Meditation in virtual reality
November 05, 2016
Want to jet off to Australia, Hong Kong, New York or Tokyo? Of course, you do. Unfortunately, daily life generally forces us to sit at a desk from 9 to 5. But a few companies are helping to ease the pain by allowing you to escape from the dreariness of your cubicle. Enter virtual reality.
Whether it’s a viewing device strapped on your face transporting you to Australia or a 360-degree on-location video online, taking a mini journey across the globe has never been easier. Companies, resorts, and museums have developed groundbreaking technology that allows you to have totally immersive experiences ranging from birds-eye views of locations to intense intricate closeups of paintings that you can’t see with the naked eye.
For adventurous folks, Hamilton Island in Australia partnered with Samsung Electronics and Rapid VR to provide three-dimensional, 360-degree interactive vision that gives viewers a feeling of immersion. You can swim with turtles in the Great Barrier Reef and take a helicopter tour over the island.
Expand your mind by exploring new enticing surroundings. Virtual reality meditation your way, at your pace, anywhere in the world you choose. Leave your passport behind. Find the perfect environment to relax, without ever leaving the room.
Rest in many lush meditation environments, custom built to refresh the mind.
Whether you’re searching for more energy, more peace of mind, or to be still in nature, there’s a virtual guided meditation made just for you. And they can be customized to meet your unique desires.
Not in the choosing mood? Let Guided Meditation VR recommend the perfect relaxation technique for you. It’s like a personal trainer for your mind.
Marriott VR Postcards
Last year, Marriott launched its “VRoom Service” collaboration with Samsung; guests could borrow a Gear VR headset and experience three “VR Postcards,” in which tour guides take them a unique locale and explain the significance of the destination. What’s interesting about the VR Postcards is that the narrative adds an interesting layer to the overall experience.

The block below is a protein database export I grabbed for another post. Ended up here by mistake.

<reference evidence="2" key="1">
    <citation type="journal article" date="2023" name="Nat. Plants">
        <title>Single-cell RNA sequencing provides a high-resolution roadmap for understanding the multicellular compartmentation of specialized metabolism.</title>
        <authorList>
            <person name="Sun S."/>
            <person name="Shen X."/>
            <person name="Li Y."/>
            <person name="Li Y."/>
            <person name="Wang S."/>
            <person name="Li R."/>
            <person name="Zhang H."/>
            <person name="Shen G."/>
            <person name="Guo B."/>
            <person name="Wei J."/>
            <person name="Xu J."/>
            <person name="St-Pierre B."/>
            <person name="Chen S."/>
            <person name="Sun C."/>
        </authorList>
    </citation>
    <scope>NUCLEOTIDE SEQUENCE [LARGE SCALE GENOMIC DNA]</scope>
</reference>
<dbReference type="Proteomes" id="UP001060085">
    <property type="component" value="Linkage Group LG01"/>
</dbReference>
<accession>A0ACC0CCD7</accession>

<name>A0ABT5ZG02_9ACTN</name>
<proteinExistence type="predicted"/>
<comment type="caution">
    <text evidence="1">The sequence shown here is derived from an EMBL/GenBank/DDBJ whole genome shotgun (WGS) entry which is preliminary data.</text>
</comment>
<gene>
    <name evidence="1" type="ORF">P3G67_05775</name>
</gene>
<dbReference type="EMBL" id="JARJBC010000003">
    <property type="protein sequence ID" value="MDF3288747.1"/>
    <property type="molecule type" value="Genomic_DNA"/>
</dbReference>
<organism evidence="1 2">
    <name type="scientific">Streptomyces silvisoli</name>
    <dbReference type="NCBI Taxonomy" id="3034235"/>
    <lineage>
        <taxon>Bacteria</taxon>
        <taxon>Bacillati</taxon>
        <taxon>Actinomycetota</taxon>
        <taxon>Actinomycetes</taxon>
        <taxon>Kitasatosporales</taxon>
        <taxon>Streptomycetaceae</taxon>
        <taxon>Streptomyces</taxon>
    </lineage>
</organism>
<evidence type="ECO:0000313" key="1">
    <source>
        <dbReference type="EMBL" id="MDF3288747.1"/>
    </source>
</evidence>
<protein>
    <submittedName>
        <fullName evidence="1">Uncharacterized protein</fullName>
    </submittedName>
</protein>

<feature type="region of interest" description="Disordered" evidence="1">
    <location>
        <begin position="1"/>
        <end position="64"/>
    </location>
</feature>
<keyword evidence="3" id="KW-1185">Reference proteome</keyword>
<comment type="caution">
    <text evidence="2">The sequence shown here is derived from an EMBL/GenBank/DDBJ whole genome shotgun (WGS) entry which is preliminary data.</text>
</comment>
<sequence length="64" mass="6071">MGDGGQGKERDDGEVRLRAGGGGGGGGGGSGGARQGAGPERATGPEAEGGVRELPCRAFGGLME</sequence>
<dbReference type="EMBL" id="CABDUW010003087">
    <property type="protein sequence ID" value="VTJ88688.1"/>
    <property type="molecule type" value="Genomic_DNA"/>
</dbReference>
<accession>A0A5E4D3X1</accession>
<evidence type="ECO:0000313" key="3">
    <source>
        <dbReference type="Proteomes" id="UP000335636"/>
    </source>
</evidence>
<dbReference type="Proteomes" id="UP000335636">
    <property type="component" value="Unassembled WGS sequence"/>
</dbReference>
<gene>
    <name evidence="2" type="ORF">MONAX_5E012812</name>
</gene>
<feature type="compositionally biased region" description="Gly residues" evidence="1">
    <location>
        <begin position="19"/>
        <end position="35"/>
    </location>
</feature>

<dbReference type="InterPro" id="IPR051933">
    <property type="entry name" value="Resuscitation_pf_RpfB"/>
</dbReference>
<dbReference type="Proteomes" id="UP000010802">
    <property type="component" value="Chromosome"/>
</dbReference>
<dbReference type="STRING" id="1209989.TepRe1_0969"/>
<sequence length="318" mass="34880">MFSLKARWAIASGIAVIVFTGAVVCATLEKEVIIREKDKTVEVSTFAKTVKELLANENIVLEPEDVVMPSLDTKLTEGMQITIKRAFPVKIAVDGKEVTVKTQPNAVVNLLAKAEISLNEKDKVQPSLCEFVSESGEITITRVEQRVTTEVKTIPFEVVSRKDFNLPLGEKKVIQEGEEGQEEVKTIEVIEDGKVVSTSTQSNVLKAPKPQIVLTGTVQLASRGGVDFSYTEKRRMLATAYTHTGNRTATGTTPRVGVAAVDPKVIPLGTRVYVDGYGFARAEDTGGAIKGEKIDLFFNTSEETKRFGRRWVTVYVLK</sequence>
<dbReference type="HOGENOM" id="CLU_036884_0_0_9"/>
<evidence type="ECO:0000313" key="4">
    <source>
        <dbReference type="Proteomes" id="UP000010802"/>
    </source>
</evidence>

VRoom Service is Marriott’s second experiment in virtual travel, created by Framestore and Relevent – two agencies with the know-how in building VR experiences, but you don’t need to check in to a Marriott hotel to check it out; Gear VR owners could download the VR Postcards through the Milk VR service.
For its YouTube page, German airliner Lufthansa created several 360-degree on-location videos in Beijing, Hong Kong, Miami, New York, San Francisco, and Tokyo. Each 46-minute clip lets you pan around a notable area in each of those cities, such as Wan Chai Street Market in Hong Kong or Lombard Street in San Francisco. You don’t need a VR viewer, although it’s more immersive if you use the YouTube Android app with Google Cardboard viewer.
Google Street View
Without us realizing, Street View in Google Maps has been preparing us for virtual travel for years. The ability to zoom into many parts of the world (as well as inside buildings) at street level, is one its coolest features. Now, with the Google Street View app for iOS and Android and a compatible viewer (Google Cardboard, Mattel View-Master, Zeiss VR One GX), virtual travelers can finally put themselves inside those locations.